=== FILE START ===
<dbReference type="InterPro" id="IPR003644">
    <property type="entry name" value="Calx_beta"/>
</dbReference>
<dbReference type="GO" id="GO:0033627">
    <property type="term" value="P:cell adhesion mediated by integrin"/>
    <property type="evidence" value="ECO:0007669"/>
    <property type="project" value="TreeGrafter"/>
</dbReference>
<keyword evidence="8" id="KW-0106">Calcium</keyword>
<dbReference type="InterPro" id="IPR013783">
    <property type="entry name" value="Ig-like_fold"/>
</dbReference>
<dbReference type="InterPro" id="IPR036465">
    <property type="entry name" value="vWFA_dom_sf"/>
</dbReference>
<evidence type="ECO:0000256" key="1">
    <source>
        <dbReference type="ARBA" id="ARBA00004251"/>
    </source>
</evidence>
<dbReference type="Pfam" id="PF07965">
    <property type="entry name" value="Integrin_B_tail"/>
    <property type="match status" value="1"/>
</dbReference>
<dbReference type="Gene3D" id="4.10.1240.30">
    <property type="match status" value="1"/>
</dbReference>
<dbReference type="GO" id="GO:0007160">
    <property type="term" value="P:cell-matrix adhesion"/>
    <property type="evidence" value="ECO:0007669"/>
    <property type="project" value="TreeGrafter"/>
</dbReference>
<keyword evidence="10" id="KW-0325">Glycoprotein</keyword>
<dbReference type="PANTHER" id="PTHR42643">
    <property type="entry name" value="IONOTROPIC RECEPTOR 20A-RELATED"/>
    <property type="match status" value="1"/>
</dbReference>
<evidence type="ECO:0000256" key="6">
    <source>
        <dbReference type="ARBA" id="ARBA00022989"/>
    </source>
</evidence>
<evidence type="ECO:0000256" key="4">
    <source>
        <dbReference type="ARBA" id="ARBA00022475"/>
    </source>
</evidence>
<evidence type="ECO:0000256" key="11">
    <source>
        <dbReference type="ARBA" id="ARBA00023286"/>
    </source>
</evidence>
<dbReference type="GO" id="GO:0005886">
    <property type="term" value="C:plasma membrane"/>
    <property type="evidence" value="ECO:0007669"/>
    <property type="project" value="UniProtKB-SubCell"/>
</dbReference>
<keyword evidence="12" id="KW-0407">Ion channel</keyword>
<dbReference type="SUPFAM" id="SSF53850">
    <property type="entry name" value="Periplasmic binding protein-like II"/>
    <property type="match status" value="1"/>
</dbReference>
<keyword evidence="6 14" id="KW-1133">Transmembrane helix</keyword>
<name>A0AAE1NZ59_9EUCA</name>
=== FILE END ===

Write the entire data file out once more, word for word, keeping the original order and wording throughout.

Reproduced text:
<dbReference type="InterPro" id="IPR003644">
    <property type="entry name" value="Calx_beta"/>
</dbReference>
<dbReference type="GO" id="GO:0033627">
    <property type="term" value="P:cell adhesion mediated by integrin"/>
    <property type="evidence" value="ECO:0007669"/>
    <property type="project" value="TreeGrafter"/>
</dbReference>
<keyword evidence="8" id="KW-0106">Calcium</keyword>
<dbReference type="InterPro" id="IPR013783">
    <property type="entry name" value="Ig-like_fold"/>
</dbReference>
<dbReference type="InterPro" id="IPR036465">
    <property type="entry name" value="vWFA_dom_sf"/>
</dbReference>
<evidence type="ECO:0000256" key="1">
    <source>
        <dbReference type="ARBA" id="ARBA00004251"/>
    </source>
</evidence>
<dbReference type="Pfam" id="PF07965">
    <property type="entry name" value="Integrin_B_tail"/>
    <property type="match status" value="1"/>
</dbReference>
<dbReference type="Gene3D" id="4.10.1240.30">
    <property type="match status" value="1"/>
</dbReference>
<dbReference type="GO" id="GO:0007160">
    <property type="term" value="P:cell-matrix adhesion"/>
    <property type="evidence" value="ECO:0007669"/>
    <property type="project" value="TreeGrafter"/>
</dbReference>
<keyword evidence="10" id="KW-0325">Glycoprotein</keyword>
<dbReference type="PANTHER" id="PTHR42643">
    <property type="entry name" value="IONOTROPIC RECEPTOR 20A-RELATED"/>
    <property type="match status" value="1"/>
</dbReference>
<evidence type="ECO:0000256" key="6">
    <source>
        <dbReference type="ARBA" id="ARBA00022989"/>
    </source>
</evidence>
<evidence type="ECO:0000256" key="4">
    <source>
        <dbReference type="ARBA" id="ARBA00022475"/>
    </source>
</evidence>
<evidence type="ECO:0000256" key="11">
    <source>
        <dbReference type="ARBA" id="ARBA00023286"/>
    </source>
</evidence>
<dbReference type="GO" id="GO:0005886">
    <property type="term" value="C:plasma membrane"/>
    <property type="evidence" value="ECO:0007669"/>
    <property type="project" value="UniProtKB-SubCell"/>
</dbReference>
<keyword evidence="12" id="KW-0407">Ion channel</keyword>
<dbReference type="SUPFAM" id="SSF53850">
    <property type="entry name" value="Periplasmic binding protein-like II"/>
    <property type="match status" value="1"/>
</dbReference>
<keyword evidence="6 14" id="KW-1133">Transmembrane helix</keyword>
<name>A0AAE1NZ59_9EUCA</name>